“I have known Dr. Brown since she came to CSU in 2011 and have found her to be a consummate professional who conducts and applies research in a manner that improves student learning and the overall student experience,” said Tina Butcher, interim provost and vice president of academic affairs at CSU. “She is an outstanding faculty member and is greatly deserving of this recognition.”

The committee was particularly impressed with the wide dissemination of Brown’s tested instructional strategies, evaluations and assessments to her department, college, university and external audiences through forums, presentations and peer-reviewed publications. She also stood out because of her success in obtaining both internal and external funding for SOTL-related activities.

Brown will be presented the award and a check for $5,000 at the USG Foundation Gala in Atlanta in March.

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Carson at 100: The McCullers Celebration

Columbus State University and a myriad of community partners celebrated the birthday centennial of noted author Carson McCullers on Sunday, Feb. 19 during a showcase event in the RiverCenter’s Bill Heard Theatre that included birthday cake, champagne, music, monologues, skits and the directorial debut of a new short film.

Community members gathered at the RiverCenter to honor Carson McCullers, who grew up in Columbus, Ga.
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Oxbow Meadows Hosts STEAM Day at Eddy Middle School

COLUMBUS, Ga. — Columbus State University’s Oxbow Meadows Environmental Learning Center took over Eddy Middle School’s seventh grade curriculum yesterday, Feb. 22, for STEAM Day.

All seventh graders rotated through five hour-long lessons taught by the staff of Oxbow Meadows, a CSU academic enrichment center. The lessons covered topics in taxonomy, robotics, microscopic inquiries, crime scene investigations and pollinators. Each lesson was designed to stimulate students’ interest in STEAM (science, technology, engineering, mathematics and art) at an early age.

“Each activity tied into a specific science standard,” said Michael Dentzau, executive director of Oxbow Meadows. “This event offered fun, hands-on work set to get young minds excited to learn.”

Later that day, participants returned to Eddy Middle for “Science Night” with support from multiple CSU departments, including the Coca-Cola Space Science Center, CSU Math Collaborative, CSU Police, School of Nursing, and TSYS School of Computer Science. Free food was provided by Waffle House for all participating students and their families.

This was the second STEAM Day hosted by Oxbow Meadow. The center visited Baker Middle School (pictured above) on Oct. 26. Both STEAM Days were sponsored by Wells Fargo.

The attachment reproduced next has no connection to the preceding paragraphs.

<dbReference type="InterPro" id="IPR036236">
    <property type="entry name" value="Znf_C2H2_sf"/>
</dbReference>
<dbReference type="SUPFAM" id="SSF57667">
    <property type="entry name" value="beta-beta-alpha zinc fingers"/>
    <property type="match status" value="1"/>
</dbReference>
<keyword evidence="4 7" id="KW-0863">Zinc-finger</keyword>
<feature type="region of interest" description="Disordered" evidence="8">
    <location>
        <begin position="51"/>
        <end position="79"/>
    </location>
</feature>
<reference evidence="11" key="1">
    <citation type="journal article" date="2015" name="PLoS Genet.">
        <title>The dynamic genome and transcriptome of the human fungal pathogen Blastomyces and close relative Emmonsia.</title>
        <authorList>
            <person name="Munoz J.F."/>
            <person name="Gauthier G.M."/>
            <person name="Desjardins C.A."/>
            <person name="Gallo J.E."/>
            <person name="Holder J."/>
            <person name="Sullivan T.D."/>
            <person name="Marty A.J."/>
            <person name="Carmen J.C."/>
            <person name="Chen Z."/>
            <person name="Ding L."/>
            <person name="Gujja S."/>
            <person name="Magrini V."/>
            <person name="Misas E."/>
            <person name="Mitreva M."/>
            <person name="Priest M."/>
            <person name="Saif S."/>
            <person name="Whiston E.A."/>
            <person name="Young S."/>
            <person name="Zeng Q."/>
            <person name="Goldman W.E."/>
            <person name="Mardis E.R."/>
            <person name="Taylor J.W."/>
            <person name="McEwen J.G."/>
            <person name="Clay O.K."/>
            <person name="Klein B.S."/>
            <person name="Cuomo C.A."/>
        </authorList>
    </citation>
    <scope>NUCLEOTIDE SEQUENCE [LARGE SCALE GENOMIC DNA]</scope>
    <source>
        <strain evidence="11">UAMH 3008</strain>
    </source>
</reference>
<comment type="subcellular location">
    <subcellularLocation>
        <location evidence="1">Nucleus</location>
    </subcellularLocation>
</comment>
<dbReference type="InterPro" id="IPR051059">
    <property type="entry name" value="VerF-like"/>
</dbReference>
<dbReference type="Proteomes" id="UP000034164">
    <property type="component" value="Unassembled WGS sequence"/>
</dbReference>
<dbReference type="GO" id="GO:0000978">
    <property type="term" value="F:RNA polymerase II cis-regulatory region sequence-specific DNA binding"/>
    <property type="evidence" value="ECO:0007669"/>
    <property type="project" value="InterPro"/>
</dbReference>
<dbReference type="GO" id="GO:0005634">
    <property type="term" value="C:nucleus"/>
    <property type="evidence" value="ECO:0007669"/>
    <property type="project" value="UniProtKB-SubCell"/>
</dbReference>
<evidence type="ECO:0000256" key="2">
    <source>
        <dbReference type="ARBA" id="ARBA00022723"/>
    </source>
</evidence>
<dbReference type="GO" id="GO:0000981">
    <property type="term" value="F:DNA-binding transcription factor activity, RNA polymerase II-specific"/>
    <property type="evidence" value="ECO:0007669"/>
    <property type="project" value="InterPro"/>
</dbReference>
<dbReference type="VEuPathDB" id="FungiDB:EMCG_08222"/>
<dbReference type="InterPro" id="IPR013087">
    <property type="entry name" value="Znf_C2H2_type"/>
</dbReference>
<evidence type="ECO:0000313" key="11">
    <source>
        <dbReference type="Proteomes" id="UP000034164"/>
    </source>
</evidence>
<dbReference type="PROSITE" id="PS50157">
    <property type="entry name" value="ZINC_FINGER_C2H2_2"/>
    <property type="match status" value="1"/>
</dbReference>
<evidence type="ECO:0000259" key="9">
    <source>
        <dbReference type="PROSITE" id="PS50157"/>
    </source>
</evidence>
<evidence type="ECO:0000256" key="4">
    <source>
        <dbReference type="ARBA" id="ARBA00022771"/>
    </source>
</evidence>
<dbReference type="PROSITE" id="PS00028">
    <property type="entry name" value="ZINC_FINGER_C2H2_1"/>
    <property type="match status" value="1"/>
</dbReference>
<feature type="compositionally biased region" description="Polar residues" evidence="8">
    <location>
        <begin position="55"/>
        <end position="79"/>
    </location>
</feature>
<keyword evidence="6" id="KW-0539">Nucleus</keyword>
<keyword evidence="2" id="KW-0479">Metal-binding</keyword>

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Students Spend President’s Day with a President

COLUMBUS, Ga. – A group of Columbus State University students were invited to spend President’s Day with former President Jimmy Carter and former First Lady Rosalynn during a presentation to discuss the historic Camp David Accords.


The National Park Service hosted students and professors, including Dennis Rome, dean of CSU’s College of Letters and Sciences, and Fred Gordon, chair of CSU’s Department of Political Science, at the Jimmy Carter National Historic Site in Plains, Ga. The 39th president and first lady discussed the personal, professional and cultural challenges they faced in formalizing the historic peace agreement, which effectively ended 31 years of war between Egypt and Israel. The Camp David Accords were signed in March 1979 during a ceremony in Washington, DC.

Four CSU students were invited to ask questions during the program: Leah Seifu, Jennifer Jurkowski, Korie McDougall and Justice Elijah.

“This was a really amazing experience to see a former president answer questions one-on-one, so honestly and directly,” said Seifu. “I didn’t really understand the Camp David agreement until now, so it was a great experience.”

“My favorite part of the presentation was watching the Carters interact with each other in such a loving and sweet way,” added Jurkowski.

The event also included students from Georgia Southwestern and Middle Georgia State Universities. The presentation was simulcast to schools across Georgia and a middle and high school in Nebraska.


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Columbus State University Hosts Spring Open House Feb. 25

COLUMBUS, Ga. — Columbus State University welcomes all prospective students, including high school juniors and seniors, transfer students and graduate students, to Spring Open House, Saturday, Feb. 25 from 8:30-12:30 p.m.